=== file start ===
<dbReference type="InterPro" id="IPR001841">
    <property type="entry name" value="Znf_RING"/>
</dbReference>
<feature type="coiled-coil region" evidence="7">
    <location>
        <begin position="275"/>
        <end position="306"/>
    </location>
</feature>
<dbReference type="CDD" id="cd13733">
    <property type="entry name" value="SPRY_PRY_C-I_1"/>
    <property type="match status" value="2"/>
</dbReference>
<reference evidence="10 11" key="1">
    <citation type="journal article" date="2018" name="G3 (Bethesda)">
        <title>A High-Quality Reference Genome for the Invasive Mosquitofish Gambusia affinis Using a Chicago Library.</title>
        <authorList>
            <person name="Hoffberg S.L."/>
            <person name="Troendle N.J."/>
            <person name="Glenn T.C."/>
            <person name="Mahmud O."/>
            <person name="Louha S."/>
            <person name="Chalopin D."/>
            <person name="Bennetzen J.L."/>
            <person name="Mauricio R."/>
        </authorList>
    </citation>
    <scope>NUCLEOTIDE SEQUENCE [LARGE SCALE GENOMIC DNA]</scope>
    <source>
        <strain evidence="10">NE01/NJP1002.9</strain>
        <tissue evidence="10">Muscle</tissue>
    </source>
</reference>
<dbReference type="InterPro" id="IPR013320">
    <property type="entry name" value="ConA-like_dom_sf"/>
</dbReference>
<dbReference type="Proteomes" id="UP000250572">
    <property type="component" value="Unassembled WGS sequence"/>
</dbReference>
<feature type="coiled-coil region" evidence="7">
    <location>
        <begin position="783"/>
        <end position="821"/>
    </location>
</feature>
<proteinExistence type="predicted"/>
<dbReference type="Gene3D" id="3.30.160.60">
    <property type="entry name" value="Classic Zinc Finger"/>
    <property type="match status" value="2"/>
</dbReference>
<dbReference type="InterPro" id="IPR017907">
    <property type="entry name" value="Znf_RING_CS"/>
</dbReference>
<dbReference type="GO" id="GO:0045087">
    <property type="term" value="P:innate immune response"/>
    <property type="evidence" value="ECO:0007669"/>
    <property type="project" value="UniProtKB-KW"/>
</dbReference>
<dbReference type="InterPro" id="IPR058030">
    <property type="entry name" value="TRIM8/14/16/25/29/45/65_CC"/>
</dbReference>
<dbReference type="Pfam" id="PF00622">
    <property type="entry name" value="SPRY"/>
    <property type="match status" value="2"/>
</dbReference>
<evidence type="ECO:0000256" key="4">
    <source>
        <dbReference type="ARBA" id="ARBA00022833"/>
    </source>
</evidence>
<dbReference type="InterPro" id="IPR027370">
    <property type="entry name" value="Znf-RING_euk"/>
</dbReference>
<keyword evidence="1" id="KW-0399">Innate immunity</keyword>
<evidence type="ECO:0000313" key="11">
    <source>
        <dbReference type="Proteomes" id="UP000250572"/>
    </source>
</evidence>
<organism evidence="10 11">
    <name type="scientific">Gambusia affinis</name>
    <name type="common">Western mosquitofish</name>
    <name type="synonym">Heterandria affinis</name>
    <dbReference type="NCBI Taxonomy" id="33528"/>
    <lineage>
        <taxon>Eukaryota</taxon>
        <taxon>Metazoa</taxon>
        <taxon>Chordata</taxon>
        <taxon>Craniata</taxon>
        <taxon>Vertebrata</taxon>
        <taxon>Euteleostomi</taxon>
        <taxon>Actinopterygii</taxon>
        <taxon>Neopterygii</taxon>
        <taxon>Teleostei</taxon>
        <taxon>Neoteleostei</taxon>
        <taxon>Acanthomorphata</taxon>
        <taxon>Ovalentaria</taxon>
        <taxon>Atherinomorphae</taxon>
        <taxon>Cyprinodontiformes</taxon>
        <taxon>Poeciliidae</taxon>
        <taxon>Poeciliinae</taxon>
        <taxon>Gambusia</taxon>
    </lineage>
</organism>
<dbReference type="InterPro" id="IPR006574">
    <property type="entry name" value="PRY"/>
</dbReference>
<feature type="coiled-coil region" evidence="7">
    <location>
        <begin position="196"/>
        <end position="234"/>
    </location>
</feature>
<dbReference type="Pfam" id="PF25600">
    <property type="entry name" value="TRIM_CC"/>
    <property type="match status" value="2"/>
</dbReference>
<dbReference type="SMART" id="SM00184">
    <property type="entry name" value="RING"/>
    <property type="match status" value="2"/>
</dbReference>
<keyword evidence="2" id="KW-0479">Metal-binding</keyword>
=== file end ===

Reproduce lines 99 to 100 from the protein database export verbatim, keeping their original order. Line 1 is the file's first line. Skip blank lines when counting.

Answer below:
        <taxon>Cyprinodontiformes</taxon>
        <taxon>Poeciliidae</taxon>